UNCG Campus Weekly

Campus Weekly is published each Wednesday when classes are in session. In the summer, it is published biweekly.

Jane Austen, literary pop star

Image of visual adaptation of sketch of Jane Austen, from WikimediaWhy is Jane Austen so popular? The author and her books are as well-loved as ever, after most writers of her era have been forgotten. True “Janeites” can tell you even the most obscure trivia from her novels.

Dr. Hepsie Roskelly, professor of English, will lead a public discussion on Monday, Oct. 21, at 7 p.m. in the Virginia Dare Room, Alumni House. Her talk, titled “Loving Jane,” about how participants are drawn to Austen, and what aspects of popular culture have attracted them – ranging from film and TV adaptations to parodies to zombie movies. Roskelly will engage the audience in assessing why they like Austen and how widely she has influenced our modern culture.

The program, sponsored by Friends of the UNCG Libraries, is part of a series of UNCG or UNCG-related programs marking the 200th anniversary of Austen’s “Pride and Prejudice.”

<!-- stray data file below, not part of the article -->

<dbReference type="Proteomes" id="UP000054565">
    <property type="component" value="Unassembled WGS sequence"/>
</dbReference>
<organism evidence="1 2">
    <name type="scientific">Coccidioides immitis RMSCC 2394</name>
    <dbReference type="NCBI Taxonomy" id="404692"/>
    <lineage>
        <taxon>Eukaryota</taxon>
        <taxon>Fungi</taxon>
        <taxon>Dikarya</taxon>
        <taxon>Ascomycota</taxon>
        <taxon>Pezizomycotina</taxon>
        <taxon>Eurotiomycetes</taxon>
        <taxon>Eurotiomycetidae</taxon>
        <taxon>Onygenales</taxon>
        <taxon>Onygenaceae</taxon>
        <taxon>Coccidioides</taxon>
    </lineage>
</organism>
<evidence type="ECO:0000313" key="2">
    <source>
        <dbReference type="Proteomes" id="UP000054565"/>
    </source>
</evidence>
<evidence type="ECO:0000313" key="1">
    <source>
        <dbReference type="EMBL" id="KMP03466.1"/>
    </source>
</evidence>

The Greensboro Public Library is also participating in the celebration with a series of films. For example, “Emma,” a comic adaptation of the novel, will screen at the Benjamin Branch Thursday, Oct. 17 at 6:45 pm. And the Bollywood musical retelling Bride and Prejudice will screen Saturday, Oct. 19, at 4 p.m., Glenwood Branch.

UNCG English professor Dr. James Evans will be the featured speaker at the Greensboro Public Library’s “An Afternoon of Jane Austen.” The event will be Saturday, Oct. 26. starting at 12 p.m., Central Library.

At noon, Evans will make a Pride and Prejudice presentation, which will be followed by a book discussion. Three film screenings will follow.

The celebration continues this February, when UNCG Theatre will present an adaptation of “Pride and Prejudice” by Joseph Hanreddy and J. R. Sullivan from the novel by Jane Austen. The production in Taylor Theatre will be directed by John Gulley. Tickets may be purchased at www.brownpapertickets.com.

More information is at the University Libraries blog.

Visual: Adaptation of sketch of Jane Austen, from Wikimedia